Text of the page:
What This Long-Term Trendline Says About Apple

As Apple stock slumps deeper into its own personal bear market, bulls should proceed with caution

by Bernie Schaeffer

Published on Dec 11, 2018 at 7:42 AM
Updated on Dec 11, 2018 at 7:42 AM

It wasn't that long ago that Wall Street was celebrating Apple's (AAPL) record-setting incursion into trillion-dollar market cap territory -- and so the spate of recent headlines (perhaps colored with the faintest tint of Schadenfreude?) crowing that Microsoft (MSFT) had now surpassed its cooler, upscale rival in terms of total market value must have seemed rather abrupt to the ever-present contingent of AAPL faithful. In fact, as of this writing, Apple's market cap of $767.34 billion is smaller than that of both Microsoft ($800.55 billion) and Amazon.com (AMZN) ($784.12 billion), though still ahead of Alphabet (GOOGL), at $711.38 billion.

As some quick mental math will likely tell you, that sharply reduced AAPL market cap is the result of the vaunted Dow stock stumbling headfirst into its very own bear market. From its Oct. 3 all-time intraday high of $233.47, the stock has lost a total of 27.8%, as of Friday's close. In fact, a daily chart shows that AAPL gapped dramatically into bear-market status following its initial close below the "official" $186.78 threshold on Nov. 19. Since then, a rebound attempt by the equity has been rejected near the site of the pre-gap lows, with the Dec. 3 high ringing in at $184.94.

But our focus in today's column is on Apple's weekly chart, and specifically on the significance of its 64-week moving average -- a trendline that's chronologically analogous to one of our favored "under-the-radar" daily moving averages, the 320-day. Per the accompanying chart, the 64-week moving average briefly acted as resistance back in the third quarter of 2016, but then AAPL successfully tested support at this trendline in the fourth quarter of that year ahead of its lengthy 2017-2018 run up the charts.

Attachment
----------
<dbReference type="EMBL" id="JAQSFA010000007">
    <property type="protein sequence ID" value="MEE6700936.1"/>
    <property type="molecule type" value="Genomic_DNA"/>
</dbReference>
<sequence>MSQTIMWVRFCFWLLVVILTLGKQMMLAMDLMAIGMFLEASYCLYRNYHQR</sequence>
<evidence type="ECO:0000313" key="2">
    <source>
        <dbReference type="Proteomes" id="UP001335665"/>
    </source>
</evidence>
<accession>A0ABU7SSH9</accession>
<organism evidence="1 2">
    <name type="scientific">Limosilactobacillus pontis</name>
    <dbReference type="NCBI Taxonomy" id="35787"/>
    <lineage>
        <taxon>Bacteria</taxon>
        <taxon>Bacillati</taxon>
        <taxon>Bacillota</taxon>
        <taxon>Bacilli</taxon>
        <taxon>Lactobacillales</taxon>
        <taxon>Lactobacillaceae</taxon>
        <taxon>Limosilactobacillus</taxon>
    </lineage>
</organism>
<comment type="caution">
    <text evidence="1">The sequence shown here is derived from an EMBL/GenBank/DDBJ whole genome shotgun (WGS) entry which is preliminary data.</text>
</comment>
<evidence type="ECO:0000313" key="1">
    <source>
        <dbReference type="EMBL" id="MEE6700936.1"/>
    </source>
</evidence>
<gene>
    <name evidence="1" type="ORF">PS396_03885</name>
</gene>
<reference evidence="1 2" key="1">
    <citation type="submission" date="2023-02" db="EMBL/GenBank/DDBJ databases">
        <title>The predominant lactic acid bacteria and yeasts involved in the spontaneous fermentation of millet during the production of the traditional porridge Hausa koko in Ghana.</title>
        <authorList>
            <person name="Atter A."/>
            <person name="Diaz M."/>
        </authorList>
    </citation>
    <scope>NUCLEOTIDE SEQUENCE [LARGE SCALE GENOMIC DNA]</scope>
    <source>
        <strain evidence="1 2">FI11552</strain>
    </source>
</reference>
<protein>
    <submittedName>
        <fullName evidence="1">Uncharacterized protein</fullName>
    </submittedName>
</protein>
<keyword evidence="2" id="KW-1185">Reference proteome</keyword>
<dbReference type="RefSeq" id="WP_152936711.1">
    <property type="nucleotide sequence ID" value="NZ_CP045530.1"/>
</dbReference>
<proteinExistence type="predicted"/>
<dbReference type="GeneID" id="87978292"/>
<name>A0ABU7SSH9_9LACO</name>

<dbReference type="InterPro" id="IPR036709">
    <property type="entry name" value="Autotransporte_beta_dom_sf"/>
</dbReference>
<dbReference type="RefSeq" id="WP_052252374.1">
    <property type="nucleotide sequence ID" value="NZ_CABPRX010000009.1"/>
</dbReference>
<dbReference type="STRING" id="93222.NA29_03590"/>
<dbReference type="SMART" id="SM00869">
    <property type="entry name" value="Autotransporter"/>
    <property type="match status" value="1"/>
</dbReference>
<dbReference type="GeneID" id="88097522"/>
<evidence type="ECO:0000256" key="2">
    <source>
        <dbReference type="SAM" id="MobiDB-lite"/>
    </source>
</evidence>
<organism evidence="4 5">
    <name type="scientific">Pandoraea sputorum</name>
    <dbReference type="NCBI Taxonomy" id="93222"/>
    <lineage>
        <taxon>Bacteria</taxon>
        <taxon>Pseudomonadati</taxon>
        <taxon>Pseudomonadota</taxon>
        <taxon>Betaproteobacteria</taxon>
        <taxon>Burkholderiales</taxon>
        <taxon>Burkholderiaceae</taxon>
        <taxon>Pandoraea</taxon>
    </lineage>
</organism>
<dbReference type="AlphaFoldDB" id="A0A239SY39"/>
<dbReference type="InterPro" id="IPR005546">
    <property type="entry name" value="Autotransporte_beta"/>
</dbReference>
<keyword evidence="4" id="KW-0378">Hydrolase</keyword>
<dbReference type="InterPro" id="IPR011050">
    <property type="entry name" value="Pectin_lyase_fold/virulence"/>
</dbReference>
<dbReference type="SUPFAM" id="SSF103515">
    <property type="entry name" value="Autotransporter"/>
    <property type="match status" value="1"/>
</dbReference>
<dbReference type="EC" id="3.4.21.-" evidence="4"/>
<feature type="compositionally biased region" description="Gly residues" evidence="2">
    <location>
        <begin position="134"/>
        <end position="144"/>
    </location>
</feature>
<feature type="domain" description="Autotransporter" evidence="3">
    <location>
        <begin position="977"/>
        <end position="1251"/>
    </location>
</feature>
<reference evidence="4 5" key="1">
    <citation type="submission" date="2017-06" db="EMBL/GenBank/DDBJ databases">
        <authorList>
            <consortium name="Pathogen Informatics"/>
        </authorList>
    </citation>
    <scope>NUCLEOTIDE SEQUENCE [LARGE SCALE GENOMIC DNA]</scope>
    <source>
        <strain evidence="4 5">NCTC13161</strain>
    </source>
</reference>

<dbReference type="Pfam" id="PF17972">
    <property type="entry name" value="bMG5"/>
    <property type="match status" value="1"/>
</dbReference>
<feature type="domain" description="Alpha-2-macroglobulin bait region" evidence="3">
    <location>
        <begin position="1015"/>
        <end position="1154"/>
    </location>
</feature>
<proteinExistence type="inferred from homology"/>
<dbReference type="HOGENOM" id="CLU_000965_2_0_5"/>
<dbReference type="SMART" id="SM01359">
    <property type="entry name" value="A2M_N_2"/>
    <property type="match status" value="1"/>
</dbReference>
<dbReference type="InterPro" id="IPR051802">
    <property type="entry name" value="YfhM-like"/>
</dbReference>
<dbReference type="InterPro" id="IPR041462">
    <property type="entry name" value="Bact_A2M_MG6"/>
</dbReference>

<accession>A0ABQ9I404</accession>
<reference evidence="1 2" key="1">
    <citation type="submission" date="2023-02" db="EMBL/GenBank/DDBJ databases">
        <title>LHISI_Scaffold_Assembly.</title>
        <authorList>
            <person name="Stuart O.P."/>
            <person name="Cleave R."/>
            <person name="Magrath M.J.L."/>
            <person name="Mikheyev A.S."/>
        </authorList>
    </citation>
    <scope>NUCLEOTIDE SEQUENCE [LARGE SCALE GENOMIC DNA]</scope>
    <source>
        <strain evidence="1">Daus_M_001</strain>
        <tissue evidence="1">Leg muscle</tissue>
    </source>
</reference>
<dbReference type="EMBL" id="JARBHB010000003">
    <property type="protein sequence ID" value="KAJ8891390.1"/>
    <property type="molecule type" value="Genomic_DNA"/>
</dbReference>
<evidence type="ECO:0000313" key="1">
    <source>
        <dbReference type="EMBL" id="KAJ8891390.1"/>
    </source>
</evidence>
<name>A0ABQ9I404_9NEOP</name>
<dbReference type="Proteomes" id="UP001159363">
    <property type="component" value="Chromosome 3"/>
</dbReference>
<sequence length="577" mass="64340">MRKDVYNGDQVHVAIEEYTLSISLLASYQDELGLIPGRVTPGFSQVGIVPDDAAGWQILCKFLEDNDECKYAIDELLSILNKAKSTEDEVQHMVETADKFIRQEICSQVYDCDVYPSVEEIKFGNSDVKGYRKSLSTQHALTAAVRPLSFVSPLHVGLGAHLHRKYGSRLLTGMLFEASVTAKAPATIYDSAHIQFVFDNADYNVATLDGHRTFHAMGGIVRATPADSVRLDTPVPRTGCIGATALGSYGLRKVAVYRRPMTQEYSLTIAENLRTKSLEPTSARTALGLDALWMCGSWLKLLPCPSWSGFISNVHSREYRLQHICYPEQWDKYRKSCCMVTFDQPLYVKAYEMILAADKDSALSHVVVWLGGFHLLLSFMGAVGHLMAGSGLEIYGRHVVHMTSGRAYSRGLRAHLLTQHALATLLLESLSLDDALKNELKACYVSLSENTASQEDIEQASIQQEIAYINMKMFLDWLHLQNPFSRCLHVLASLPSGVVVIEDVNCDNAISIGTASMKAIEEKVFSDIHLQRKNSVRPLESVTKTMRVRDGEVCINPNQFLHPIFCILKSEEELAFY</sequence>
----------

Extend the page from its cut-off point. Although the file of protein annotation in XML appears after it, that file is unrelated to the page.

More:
Following that breakout roughly two years ago, support at the 64-week wasn't tested again until early in 2018, amid the bout of broad-market volatility that shook up the stock market at the start of February. At the time, the 64-week moving average was crossing through the round $150 region, and these two technical levels collaborated to create a firm layer of support to contain Apple's sell-off. (Which, not insignificantly, coincided with AAPL's first breach of its 32-week moving average, in blue, since the third quarter of 2016.) Later, an April drawdown took AAPL close to its 64-week moving average, but not quite close enough for a formal test.

Then, on Nov. 20, AAPL gapped lower on iPhone demand concerns, and opened starkly below its 320-day trendline in the process. That Friday, in the shortened post-Thanksgiving session, the stock collected a weekly finish beneath its 64-week moving average for the first time in more than two years.

Last Monday, a broad-based rally swept Apple stock above its 320-day moving average by the close, after the stock had just closed its second consecutive Friday below its 64-week trendline. But the gains last week were short-lived, for AAPL and for the rest of the equities market. And after peaking almost squarely at the site of its 64-week moving average, the world's one-time trillion-dollar wonder closed the week 5.7% lower, and just below the round $170 level.

AAPL could very well find some traction around here in the short term, as $169 is home to its year-to-date breakeven mark, and the September 2017 highs around $165 also provided a floor earlier this year. But the speed and strength with which the 64-week moving average emerged last week as a stiff layer of resistance should be cause for concern, as Apple -- until very recently, the sector-leading stock of the market-leading sector -- appears set for, at the very least, a continued period of volatile, choppy price action.

aapl weekly chart

Subscribers to Bernie Schaeffer's Chart of the Week received this commentary on Sunday, December 9.


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